If this idea is not tested, how shall we know that it works?
'A tale of naming and shaming households without toilets'
Simon J. Mone
A section of the elite world thinks that shared toilets are an essential stepping-stone towards realising universal access to sanitation.
Academicians, aid and development agencies and governments seem to profess this idea. They say this is a far better suggestion than that of using open spaces for human waste disposal. In so doing, they are effectively implying that some cultures belong to the olden days. And that they should be placed firmly in the past.
You will not contest this idea. Will you?
The shared latrine concept, if properly handled could be one of the final pieces to solve the open human waste disposal puzzle. It could be the ultimate solution for the sanitation for all initiative that we have been looking for, for a while.
If this idea is not tested, how shall we know that it works? How will we get to a level where statistics of people having no latrines is reduced to zero? So, shared latrine idea looks good. Caution!
While implementing shared latrines, bear in mind that some things could go wrong. Like who is going to provide funding for safe, shared toilets? Like who is going to collect user fees to facilitate cleaning, washing and ensuring good sanitation practices in communities?
Through a gap analysis, we can be able to discover and fill gaps in using these communal toilets. And get answers to questions like, how to sustain the use of shared toilets? Like how to better manage shared latrines?
We have seen initiatives like community water supply systems come to their knees because answers to questions are hard to find.
Delivering on this goal would be a major milestone. We crave for universal access to basic sanitation where every household should afford latrine facilities. Ultimately, the aim would be to ensure that every household can get access to a latrine, effectively ensuing that human waste is properly treated, in a manner that eliminates the risk of faecal material endangering human and environmental health.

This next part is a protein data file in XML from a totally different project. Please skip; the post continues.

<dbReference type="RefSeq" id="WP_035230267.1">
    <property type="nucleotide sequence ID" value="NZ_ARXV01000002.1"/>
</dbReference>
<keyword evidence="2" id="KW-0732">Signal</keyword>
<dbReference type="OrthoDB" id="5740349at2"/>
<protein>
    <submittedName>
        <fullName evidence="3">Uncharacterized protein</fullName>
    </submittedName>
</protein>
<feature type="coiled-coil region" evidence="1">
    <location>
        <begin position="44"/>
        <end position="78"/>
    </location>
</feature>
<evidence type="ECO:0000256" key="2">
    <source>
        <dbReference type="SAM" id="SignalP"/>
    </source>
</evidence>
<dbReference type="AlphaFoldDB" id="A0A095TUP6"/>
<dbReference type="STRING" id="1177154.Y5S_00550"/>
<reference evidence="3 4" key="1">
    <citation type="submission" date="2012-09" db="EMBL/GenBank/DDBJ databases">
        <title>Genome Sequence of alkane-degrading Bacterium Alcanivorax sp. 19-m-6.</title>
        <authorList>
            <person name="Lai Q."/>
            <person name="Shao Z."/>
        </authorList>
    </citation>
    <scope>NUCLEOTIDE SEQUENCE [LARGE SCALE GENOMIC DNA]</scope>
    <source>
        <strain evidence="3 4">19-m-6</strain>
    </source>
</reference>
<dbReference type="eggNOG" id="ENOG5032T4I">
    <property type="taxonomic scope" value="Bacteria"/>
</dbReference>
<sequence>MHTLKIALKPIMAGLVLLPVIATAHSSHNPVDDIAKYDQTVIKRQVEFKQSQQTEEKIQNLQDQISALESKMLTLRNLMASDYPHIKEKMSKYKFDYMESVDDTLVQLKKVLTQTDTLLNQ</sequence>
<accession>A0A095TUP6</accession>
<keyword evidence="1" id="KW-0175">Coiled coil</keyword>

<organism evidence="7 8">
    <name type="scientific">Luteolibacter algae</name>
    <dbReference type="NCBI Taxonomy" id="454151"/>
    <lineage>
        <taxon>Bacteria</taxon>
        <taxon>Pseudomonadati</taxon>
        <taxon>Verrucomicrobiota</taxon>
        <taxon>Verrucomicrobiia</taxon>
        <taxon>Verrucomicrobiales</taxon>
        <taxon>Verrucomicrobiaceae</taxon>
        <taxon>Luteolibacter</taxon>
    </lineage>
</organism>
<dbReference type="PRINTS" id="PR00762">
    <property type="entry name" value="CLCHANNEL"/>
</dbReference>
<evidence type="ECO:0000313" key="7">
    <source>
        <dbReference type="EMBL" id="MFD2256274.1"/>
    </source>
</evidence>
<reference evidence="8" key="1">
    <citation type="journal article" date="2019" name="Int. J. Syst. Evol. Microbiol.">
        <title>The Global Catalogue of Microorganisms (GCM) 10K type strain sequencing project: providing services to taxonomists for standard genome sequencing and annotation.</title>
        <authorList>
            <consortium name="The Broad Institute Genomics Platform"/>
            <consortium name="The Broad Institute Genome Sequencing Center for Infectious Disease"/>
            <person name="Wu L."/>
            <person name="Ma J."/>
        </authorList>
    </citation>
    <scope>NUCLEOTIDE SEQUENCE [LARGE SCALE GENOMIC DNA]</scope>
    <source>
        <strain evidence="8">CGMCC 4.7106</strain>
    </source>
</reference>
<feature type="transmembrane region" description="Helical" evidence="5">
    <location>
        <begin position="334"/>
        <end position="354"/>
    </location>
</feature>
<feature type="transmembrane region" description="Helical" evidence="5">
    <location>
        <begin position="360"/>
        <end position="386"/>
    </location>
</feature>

In doing this, we must drag the element of culture into the agenda. Cultures that encourage open human waste disposal must be discouraged.
We could also come up with name and shame initiatives. It is a deterrent for the people that practice open human waste disposal.
Naming and shaming allows leaders from Buliisa, Namayingo, Mayuge, Sironko, Nakasongola, Nakapiripit and Napak to swing to action. Ensure that their people stop open defecation practices.
It will ensure there are healthy sanitation practices among communities. As revealing homesteads that lack latrines make them wake up to new ideas because it is not pleasant. So one thing the shared latrine approach would do is; help sanitation of densely populated areas.
Like in slums, IDPs and refugee settlements. Since slums don't have enough space for each home to own latrines. Everybody needs a safe toilet. But we know that this cannot be possible for overly populated groups.
If properly designed and managed, shared latrine is a big leap towards dignity and enhanced health for rural communities. Many years ago, communities found it easy to have toilets.
Today, it is not a common thing to ensure that families dig up pit latrines. The youths have become less ardent about encouragements to dig up pit latrines. Something sad must have happened to these days' youth.
People don't speak highly of shared toilets.
That it could cause public health emergencies especially in congested settlements. The idea of shared toilets is a good step towards ensuring wide access to toilet facilities by communities.
The writer is a civil engineer